Can the location be controlled?

The director needs to know how much control they will have over the location and who can access it. Some locations are impossible to fully control and have an element of unpredictability that will need to be accounted for.

The ideal scenario would be that only people involved in the production would have access to any part of the shot, but it doesn’t always happen that way. All areas that cannot be controlled should be documented in this section as well as the feasibility of post-production workarounds.

Can it be reserved?

Professional location scouting requires securing multiple locations ahead of time to help insulate the production from issues that can’t be controlled. Script changes are a huge issue and happen in almost every production. When directors decide to add or alter a scene then the location scout needs to have other locations available to film quickly.

This section will list all the requirements needed to reserve the space like deposits and contracts. The Madstudios app is designed to help location scouts by centralizing all this information so that renting a location is fast and easy.     

Keeping your checklists organized and secure

Location checklists have traditionally been done on paper, but there are many issues with this approach. Looking for location information that you have physically filed is not user-friendly or secure. There are plenty of ways to organize your checklists digitally, but we recommend using Notion, but Airtable also works well.

Notion is a highly adaptable project management software that allows you to create dynamic checklists that can then be shared with your team. If you’ve been in the location scouting field for any amount of time then have undoubtedly generated a list of qualities you look for in a location, Notion simply helps you manage that list better.    

Having your checklist on an app like Notion allows you to increase the effectiveness of your location scouting efforts while saving you time. You can assign different levels of importance to each list item and even include due dates for yourself for when you need to find the item’s information by.

You know better than anyone that you don’t find out everything you need to know about a location in a day. By setting up reminders with Notion you can help yourself stay on top of deadlines and get your scouting projects completed on time.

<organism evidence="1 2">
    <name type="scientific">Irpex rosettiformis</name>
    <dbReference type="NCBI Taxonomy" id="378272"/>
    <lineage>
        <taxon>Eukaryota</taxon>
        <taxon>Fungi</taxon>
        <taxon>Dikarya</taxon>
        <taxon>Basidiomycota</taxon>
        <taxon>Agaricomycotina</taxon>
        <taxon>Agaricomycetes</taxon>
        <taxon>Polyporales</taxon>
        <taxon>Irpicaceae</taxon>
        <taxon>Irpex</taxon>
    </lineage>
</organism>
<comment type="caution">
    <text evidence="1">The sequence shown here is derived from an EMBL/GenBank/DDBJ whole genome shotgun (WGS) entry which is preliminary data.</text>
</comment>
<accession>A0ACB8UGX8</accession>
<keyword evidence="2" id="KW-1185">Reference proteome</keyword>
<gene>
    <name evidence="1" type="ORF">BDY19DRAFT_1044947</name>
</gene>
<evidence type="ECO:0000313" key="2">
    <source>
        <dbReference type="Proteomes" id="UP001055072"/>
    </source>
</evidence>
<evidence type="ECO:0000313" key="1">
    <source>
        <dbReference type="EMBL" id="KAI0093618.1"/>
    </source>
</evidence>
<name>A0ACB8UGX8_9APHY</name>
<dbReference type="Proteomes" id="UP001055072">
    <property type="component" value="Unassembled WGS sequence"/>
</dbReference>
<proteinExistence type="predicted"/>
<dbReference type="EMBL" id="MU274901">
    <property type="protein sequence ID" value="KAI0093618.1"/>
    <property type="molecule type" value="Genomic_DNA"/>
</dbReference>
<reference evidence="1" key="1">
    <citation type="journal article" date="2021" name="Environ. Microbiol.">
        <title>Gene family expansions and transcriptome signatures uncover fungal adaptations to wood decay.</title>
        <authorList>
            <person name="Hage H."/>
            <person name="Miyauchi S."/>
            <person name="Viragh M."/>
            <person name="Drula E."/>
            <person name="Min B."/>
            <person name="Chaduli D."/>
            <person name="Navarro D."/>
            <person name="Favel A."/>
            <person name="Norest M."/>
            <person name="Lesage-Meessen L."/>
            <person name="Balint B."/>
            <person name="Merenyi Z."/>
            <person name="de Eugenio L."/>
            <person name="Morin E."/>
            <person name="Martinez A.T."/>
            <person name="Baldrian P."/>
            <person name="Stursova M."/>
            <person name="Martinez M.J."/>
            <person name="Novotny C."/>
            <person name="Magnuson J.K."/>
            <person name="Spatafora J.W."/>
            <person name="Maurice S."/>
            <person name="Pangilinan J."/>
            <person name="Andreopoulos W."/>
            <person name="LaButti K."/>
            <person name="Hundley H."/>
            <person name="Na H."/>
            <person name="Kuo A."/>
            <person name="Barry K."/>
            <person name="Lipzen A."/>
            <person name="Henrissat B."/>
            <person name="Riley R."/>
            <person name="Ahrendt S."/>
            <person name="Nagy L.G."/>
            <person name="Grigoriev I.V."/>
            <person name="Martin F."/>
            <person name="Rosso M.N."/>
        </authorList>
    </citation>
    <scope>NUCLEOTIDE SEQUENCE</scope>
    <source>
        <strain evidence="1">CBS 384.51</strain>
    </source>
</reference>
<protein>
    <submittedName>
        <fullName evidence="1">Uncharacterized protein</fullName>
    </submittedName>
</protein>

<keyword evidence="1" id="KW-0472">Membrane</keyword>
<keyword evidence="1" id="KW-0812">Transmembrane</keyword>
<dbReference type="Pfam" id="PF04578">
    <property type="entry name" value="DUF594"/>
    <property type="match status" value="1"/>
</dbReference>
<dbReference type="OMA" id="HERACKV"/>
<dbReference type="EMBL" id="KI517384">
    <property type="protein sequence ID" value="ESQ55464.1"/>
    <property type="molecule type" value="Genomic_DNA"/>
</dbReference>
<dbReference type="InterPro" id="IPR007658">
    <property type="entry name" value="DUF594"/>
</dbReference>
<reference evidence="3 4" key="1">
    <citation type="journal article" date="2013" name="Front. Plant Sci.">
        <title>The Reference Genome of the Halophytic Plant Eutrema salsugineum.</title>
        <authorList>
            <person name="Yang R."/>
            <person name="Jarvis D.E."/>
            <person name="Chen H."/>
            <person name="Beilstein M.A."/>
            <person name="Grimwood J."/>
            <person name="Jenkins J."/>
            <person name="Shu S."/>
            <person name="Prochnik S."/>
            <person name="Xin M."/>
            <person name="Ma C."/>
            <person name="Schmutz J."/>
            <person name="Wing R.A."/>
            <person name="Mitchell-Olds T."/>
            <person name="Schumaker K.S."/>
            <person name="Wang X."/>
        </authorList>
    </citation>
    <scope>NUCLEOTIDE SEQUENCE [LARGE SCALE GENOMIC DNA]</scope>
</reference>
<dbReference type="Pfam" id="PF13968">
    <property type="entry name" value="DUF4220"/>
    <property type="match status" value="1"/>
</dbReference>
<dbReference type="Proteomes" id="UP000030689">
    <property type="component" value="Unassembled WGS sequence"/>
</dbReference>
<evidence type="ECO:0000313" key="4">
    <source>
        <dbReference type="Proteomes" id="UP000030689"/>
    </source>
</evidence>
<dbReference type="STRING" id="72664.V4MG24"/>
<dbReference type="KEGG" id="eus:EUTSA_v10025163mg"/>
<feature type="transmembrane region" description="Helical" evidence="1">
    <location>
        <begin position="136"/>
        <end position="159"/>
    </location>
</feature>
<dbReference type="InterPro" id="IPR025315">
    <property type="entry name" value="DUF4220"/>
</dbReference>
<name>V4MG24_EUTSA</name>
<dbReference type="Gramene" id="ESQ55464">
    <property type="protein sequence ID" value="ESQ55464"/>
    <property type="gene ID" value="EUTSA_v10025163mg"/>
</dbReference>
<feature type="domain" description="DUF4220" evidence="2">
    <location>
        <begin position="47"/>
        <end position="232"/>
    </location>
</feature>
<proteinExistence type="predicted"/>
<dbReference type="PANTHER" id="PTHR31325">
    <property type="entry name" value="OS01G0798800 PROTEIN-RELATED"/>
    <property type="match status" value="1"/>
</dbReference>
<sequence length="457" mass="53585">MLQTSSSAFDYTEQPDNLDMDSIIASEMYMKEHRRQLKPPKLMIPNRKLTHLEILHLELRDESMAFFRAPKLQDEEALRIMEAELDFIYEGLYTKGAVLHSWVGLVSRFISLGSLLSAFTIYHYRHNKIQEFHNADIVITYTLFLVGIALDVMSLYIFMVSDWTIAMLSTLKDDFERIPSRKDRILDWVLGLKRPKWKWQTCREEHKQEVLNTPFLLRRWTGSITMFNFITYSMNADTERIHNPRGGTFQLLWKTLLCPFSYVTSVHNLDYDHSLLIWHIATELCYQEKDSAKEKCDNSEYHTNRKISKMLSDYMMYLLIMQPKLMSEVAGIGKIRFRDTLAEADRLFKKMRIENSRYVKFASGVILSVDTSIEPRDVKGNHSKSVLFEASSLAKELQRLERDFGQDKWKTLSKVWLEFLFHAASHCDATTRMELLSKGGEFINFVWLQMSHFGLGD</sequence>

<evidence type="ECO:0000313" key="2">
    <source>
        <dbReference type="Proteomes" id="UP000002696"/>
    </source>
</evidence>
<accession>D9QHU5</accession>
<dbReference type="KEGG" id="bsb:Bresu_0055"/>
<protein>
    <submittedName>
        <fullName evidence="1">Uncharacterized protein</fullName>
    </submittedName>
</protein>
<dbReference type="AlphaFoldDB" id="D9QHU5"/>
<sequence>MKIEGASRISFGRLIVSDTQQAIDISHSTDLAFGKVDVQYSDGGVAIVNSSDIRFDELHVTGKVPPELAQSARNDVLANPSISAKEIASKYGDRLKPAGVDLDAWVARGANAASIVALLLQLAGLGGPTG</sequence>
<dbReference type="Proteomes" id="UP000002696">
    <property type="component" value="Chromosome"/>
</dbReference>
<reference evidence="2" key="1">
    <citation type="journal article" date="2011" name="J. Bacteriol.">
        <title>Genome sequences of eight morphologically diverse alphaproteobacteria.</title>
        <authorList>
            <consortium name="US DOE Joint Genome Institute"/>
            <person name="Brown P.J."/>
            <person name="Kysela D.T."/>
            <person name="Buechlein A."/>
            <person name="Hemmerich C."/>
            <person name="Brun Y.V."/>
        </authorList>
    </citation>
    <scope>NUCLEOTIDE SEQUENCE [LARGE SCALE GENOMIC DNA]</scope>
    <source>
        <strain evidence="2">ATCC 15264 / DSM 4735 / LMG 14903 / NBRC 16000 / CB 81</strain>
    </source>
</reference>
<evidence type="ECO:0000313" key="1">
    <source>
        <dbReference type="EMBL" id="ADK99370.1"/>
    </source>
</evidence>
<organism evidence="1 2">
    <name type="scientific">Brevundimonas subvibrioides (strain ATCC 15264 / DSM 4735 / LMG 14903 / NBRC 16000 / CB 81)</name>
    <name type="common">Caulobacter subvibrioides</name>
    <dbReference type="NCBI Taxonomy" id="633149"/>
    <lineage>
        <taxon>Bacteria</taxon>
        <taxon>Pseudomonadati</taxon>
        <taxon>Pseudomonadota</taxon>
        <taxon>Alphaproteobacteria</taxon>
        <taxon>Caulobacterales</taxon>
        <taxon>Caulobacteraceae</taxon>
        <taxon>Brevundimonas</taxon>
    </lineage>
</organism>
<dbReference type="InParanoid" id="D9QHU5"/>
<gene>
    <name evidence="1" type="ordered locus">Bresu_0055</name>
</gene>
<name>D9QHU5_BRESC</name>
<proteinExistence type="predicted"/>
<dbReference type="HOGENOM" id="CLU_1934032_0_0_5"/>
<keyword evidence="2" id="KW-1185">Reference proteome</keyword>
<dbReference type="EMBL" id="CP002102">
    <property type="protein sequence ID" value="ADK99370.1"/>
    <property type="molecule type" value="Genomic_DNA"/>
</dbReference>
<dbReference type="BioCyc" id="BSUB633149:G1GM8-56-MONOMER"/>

Secure and Organize your Permits

A stack of film location permits

Making sure that you have secured the necessary permits to film in a location that you have reserved is an absolute necessity. Permitting is almost always a local matter and the required permits for one location might be completely different from a location just across the street.  

Determine what permits and permissions are needed

We suggest using Notion again here to create a task list of permitting based questions that need to be answered about each location before you seek permits. Questions should look something like this:

Where is it located?

This is a broad investigation of the town, city, county, and state that your location exists in. Every city will usually have some type of film office that handles all film permitting and is a great place to start. The film office can tell you what type of state and local permits you need to acquire before you can film in a given area.

Who owns it?

If the location that you want to film in is owned by an organization like the federal government, then you will have to obtain separate permits above and beyond your local ones. Every governmental body has a different film permit procedure and will need to be dealt with accordingly.

If the space is owned by a private organization like a college or a foundation then you will usually have to gain written permission to film there from that organization.

What will a permit cost?

Many times film permits will cost you money. Depending on the size of your project, and how disruptive it will be to daily life in a given area, a film permit can cost a lot. If it is possible to obtain estimates of how much a film permit will cost then this should be done as well. You should also know how far in advance you will need to apply for permits in a given area to ensure you have the proper permits in place for a specific production date.

Are there local film incentives?

While it’s true that many areas charge production companies to film, it is also just a common for cities to incentivize film production with grants and subsidization. Filmmaking can be a big boost to a local economy and many local governments want to encourage these types of activities as much as possible.

If these programs do exist then you will likely have to apply for them. Make sure that you have an understanding of the application process and estimate how much filming in a certain location can save over filming in another.